• Rule 6: the first and subsequent appearances in court
  • Rule 7: family case conferences
  • Rule 11: trial procedure
  • Rule 12: interim applications
  • Rule 14: consent orders
  • Rule 18: orders
  • Rule 18.1: guardianship orders
  • Rule 21: Parenting After Separation program

Links to and examples of the Reply and other court forms can be found in Provincial Court Forms (Family Law). As a respondent, you use the same form for your reply and any counterclaim. For a quick introduction to how to reply to a proceeding, see How Do I Respond to a Family Law Action in the Provincial Court? It's located in the section Defending an Action in the How Do I? part of this resource.

Limitations of the Provincial Court[edit]

The Provincial Court is designed for people who are not represented by a lawyer. There are no filing fees in this court, the forms are a lot easier to prepare, the rules of court are simpler, and the court registry will sometimes take care of things like drafting court orders. The main disadvantages of proceeding in the Provincial Court are that the authority of the court is limited and there are fewer opportunities to explore the other party's case before the trial. The Provincial Court can only hear applications under the Family Law Act on certain subjects, including:

  • guardianship,
  • parental responsibilities and parenting time,
  • contact with a child,
  • child support,
  • spousal support,
  • protection orders, and
  • payment of household bills such as mortgage and utilities pending trial or settlement.

The Provincial Court cannot hear claims under the federal Divorce Act. It cannot hear claims under the Family Law Act for orders relating to the division of property and debt.

Preparing, filing and delivering the reply[edit]

If you decide to defend yourself, you must complete a form called a Reply and file it within 30 days of the date you were served with the Application to Obtain an Order. There is no fee to file a reply.

In your reply, you can do one or more of the following things:

  • agree to some or all of the orders the applicant is asking for,
  • object to some or all of the orders the applicant is asking for, and
  • apply for any orders you would like the court to make.

The form you must use is Form 3, set out in the Provincial Court Family Rules. The reply must be filed in the court registry and the court clerk will take care of delivering your reply to the applicant.

Deadline for the applicant's reply[edit]

The applicant has 30 days to file a Reply in Form 3 after being served with the respondent's Reply if the respondent's Reply asks for any orders. Very few applicants bother to file a Reply of their own. Many applicants only go to the trouble of preparing a Reply if there was something unusual or unexpected in the respondent's Reply.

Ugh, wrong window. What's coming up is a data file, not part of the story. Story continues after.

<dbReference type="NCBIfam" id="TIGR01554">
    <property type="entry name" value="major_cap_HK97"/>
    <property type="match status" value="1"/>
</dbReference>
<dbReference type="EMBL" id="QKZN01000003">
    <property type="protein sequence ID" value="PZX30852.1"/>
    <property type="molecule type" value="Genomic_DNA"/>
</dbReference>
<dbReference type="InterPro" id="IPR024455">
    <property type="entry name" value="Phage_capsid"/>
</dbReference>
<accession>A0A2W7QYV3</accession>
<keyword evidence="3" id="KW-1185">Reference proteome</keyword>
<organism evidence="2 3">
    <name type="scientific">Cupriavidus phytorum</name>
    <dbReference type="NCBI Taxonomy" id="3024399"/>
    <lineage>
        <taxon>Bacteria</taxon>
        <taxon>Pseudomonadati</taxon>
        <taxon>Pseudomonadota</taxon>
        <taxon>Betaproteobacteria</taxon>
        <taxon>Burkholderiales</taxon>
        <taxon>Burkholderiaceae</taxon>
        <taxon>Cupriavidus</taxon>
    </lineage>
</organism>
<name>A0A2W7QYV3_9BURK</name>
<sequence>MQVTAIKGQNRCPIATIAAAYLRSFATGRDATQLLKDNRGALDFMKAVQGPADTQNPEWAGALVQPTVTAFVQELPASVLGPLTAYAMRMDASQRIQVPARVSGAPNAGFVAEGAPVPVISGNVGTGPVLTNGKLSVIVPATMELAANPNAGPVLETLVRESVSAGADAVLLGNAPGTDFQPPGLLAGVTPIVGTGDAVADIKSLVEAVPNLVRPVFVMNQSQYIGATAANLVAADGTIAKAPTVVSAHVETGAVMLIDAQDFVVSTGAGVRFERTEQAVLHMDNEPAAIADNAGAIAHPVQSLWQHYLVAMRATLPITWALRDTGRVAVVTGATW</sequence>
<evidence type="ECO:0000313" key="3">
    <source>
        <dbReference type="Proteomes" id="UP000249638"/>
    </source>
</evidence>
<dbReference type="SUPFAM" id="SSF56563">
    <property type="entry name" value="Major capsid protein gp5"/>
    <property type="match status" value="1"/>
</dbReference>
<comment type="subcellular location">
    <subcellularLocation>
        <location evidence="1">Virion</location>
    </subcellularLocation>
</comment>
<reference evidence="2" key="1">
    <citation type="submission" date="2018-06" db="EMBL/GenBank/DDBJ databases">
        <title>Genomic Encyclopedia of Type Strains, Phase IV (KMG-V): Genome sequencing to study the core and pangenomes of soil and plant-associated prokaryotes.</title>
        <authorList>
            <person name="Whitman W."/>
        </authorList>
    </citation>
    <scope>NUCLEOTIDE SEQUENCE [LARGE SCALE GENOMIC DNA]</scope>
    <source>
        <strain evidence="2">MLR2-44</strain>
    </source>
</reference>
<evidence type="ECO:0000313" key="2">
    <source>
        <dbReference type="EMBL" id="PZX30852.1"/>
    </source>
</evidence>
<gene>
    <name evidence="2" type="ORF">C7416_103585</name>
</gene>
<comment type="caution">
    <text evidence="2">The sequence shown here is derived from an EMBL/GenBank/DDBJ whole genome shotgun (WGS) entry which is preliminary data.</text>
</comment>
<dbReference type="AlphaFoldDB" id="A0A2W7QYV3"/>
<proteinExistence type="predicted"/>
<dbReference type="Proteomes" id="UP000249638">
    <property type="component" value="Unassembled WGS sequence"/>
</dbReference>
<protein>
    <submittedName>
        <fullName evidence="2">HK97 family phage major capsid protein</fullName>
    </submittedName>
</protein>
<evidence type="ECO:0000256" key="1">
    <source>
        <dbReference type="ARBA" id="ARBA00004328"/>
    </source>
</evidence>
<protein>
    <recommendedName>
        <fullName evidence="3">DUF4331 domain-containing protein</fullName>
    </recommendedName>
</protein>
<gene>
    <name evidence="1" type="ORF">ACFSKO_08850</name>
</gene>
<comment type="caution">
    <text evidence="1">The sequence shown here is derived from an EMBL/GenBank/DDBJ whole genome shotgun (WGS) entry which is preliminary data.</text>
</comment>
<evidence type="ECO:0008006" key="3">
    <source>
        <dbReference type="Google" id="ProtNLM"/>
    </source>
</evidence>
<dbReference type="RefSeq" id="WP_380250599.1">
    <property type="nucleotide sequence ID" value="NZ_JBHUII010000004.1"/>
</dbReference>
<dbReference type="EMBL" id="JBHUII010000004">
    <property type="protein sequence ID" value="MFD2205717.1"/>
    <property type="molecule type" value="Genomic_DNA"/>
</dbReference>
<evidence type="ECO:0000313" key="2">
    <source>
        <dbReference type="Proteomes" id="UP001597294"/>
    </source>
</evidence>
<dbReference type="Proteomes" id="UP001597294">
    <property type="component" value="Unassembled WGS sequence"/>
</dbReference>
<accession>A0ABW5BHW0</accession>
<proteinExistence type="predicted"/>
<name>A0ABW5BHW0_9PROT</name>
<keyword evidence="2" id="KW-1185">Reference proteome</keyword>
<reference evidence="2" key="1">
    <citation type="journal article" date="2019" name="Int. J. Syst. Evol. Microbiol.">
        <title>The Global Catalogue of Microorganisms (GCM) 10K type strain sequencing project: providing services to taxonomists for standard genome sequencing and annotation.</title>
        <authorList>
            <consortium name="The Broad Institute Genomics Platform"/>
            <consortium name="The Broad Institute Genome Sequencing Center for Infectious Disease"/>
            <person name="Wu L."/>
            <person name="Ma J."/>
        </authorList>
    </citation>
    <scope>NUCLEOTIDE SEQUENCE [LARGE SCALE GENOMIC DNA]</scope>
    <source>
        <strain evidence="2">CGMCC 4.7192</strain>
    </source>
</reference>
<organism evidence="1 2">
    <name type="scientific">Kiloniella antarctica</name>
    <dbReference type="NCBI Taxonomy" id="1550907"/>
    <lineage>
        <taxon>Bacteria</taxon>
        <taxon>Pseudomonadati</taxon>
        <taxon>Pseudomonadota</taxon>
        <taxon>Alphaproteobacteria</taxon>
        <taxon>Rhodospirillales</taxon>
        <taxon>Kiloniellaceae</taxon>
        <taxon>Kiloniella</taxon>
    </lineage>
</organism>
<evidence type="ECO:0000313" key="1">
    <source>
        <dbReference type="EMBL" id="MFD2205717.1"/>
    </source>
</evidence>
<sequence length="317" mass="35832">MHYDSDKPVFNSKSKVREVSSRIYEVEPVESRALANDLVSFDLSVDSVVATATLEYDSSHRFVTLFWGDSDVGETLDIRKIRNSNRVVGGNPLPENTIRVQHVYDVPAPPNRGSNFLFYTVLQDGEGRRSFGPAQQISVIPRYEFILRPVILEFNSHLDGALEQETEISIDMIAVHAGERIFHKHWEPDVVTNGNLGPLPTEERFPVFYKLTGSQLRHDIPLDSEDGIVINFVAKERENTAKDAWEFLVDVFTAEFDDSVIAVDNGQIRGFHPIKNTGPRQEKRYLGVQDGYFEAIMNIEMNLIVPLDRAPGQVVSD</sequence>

The next steps[edit]

Certain registries may have special programs or requirements that are unique to the registry. The registry will advise you of what is needed when you file your materials.

In certain registries of the Provincial Court, the parties must meet with a family justice counsellor and, if children are involved, attend a Parenting After Separation program before you can take any further steps in your case. This may apply even if you are seeking a default judgment. The court clerk at your court registry will tell you what is needed. If necessary, the court clerk will refer you to the family justice counsellor and tell you where the Parenting After Separation program is offered.

Family justice counsellors can provide information that may help to resolve the court proceeding; they can also serve as mediators if both parties are prepared to try mediation.

The Parenting After Separation program is very useful to take, and you should seriously consider taking the course even if it isn't required in your court registry. The program is available online. The online course does not replace the need to attend an in-person course if that is otherwise required. You will have to file a certificate that you've completed the program.

For family law matters going through Provincial Court in the Victoria Registry, there is the Victoria Early Resolution and Case Management Model, described in a separate section in this chapter.

The additional steps that follow the commencement of a proceeding in the Provincial Court are a simplified version of the Supreme Court process. There are fewer hoops to jump through, but also fewer means to extract information and documents from the other side.

For more information on the next steps in a family law proceeding, see Overview of Case Conferences and Discovery in Family Law Matters in this chapter.

Resources and links[edit]

Legislation[edit]

Resources[edit]

Links[edit]


This information applies to British Columbia, Canada. Last reviewed for legal accuracy by Shannon Aldinger and Julie Brown, June 8, 2019.